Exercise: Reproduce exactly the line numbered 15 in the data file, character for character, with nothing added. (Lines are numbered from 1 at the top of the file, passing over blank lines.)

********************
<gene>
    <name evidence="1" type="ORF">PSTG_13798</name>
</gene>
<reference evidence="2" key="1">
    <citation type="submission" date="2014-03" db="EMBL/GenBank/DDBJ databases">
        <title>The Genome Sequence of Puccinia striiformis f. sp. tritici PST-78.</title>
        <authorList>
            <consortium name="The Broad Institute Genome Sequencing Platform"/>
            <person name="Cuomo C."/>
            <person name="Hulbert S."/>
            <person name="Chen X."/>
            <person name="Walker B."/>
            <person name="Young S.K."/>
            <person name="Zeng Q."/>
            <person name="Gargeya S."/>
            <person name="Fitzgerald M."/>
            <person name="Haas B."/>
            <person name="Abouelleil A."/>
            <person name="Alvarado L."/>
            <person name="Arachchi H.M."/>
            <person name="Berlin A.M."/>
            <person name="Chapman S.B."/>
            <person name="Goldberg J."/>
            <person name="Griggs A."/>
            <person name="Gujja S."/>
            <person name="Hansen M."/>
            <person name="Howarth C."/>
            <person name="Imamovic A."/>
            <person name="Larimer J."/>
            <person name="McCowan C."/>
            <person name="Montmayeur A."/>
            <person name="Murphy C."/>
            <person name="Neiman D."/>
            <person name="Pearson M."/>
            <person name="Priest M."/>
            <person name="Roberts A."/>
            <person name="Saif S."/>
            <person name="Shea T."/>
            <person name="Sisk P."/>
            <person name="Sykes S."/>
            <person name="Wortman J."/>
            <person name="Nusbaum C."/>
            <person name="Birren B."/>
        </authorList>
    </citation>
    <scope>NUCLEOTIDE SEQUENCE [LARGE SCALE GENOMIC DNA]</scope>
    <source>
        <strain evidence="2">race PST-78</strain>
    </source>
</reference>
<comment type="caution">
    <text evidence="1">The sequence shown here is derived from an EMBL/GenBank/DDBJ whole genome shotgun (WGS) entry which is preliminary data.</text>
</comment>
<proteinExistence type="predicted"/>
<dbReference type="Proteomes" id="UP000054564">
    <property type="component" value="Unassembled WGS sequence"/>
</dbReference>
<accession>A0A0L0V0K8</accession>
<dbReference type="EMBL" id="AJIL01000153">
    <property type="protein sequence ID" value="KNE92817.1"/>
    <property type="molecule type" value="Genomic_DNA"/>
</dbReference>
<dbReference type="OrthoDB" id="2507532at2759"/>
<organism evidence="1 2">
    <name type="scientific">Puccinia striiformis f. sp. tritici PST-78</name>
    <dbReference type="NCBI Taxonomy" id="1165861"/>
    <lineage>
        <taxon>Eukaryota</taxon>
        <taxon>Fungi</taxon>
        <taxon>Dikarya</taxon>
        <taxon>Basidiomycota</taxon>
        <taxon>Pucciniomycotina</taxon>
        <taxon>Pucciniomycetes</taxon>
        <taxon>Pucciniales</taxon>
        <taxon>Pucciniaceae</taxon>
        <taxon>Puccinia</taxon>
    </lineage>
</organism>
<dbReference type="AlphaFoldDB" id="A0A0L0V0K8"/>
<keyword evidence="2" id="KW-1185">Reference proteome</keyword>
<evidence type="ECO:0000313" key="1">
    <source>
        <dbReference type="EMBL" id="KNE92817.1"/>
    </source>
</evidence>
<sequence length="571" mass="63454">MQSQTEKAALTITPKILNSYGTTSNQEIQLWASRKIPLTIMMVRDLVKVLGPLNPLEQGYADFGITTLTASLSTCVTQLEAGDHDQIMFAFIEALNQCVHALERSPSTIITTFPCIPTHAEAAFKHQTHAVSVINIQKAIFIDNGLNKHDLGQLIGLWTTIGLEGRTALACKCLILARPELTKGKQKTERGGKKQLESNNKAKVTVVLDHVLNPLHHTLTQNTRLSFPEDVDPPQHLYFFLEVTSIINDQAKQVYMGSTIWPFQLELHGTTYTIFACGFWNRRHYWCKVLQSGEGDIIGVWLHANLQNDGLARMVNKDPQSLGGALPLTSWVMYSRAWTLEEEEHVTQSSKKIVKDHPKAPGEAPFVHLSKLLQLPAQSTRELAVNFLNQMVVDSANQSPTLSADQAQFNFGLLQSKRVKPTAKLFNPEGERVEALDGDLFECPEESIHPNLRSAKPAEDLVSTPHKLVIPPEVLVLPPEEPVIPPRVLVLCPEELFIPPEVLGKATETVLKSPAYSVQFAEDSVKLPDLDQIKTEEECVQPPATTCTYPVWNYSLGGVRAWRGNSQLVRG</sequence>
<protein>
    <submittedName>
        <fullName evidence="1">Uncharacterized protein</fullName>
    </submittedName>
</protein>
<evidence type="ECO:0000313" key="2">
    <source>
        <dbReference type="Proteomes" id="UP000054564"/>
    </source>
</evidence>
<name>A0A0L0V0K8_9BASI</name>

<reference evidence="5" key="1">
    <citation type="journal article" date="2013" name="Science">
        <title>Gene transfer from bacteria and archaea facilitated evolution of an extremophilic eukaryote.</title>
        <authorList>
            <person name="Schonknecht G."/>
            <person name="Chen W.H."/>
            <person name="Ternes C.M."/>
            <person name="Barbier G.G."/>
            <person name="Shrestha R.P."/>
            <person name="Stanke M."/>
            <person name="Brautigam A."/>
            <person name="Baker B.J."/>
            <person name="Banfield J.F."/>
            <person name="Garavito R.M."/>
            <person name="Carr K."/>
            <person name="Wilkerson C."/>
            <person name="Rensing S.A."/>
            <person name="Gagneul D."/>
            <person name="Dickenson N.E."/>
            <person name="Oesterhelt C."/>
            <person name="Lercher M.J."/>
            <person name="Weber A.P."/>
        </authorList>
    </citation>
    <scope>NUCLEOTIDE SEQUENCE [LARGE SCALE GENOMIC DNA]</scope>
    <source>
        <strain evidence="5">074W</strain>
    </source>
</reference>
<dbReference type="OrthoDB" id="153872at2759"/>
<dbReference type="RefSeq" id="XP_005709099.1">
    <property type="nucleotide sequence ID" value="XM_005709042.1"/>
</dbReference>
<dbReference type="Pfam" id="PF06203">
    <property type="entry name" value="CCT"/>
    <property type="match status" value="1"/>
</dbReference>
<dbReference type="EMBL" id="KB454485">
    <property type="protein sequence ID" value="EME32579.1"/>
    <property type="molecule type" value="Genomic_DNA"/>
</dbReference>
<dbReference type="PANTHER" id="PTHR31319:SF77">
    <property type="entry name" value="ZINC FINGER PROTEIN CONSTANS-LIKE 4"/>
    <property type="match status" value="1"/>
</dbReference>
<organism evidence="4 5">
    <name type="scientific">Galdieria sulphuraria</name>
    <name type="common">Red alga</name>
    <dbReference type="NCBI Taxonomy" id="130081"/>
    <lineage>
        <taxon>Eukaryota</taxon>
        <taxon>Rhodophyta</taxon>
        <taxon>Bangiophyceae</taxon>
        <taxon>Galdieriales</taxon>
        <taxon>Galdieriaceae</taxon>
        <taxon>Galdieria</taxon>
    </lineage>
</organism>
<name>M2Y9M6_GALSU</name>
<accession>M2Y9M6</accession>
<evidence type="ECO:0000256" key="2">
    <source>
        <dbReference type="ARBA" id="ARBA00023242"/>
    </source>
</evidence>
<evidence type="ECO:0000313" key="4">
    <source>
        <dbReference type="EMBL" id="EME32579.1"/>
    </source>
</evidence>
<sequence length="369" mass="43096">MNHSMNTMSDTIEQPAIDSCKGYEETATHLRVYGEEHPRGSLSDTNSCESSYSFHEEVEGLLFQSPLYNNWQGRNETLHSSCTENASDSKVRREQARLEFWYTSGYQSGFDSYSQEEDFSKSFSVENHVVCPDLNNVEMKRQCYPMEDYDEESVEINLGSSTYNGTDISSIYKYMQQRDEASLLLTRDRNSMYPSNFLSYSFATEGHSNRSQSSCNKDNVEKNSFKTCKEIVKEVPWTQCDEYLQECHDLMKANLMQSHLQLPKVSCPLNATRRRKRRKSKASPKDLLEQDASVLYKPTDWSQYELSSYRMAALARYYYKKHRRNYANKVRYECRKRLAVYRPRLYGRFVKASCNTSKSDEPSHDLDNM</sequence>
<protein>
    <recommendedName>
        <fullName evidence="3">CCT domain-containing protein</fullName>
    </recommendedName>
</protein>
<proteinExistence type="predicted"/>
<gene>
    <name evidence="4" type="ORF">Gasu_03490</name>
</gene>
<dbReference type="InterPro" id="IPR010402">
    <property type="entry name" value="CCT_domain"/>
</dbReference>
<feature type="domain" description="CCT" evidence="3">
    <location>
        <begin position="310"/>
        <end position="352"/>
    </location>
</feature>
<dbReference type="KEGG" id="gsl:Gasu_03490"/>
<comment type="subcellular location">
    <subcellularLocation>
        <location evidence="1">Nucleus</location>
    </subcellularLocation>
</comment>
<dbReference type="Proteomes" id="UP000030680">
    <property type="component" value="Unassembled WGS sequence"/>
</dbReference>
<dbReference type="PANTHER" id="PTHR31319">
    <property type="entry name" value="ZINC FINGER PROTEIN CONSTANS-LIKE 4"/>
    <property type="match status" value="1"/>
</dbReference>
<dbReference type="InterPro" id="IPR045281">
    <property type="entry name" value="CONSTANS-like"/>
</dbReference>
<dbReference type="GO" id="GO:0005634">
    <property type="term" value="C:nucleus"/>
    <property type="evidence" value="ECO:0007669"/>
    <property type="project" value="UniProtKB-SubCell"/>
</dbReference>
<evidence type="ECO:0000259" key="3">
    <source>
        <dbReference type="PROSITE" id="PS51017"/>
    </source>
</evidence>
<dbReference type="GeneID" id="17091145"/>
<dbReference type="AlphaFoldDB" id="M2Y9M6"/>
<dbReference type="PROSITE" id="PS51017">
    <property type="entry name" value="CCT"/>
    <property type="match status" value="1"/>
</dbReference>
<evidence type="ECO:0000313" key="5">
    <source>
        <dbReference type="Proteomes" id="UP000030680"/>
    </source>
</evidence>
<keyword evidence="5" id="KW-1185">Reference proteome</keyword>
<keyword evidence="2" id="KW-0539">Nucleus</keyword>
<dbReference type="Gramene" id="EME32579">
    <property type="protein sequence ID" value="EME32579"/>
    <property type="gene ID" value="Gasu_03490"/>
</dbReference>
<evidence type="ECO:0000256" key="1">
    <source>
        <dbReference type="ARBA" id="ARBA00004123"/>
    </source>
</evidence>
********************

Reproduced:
            <person name="Gargeya S."/>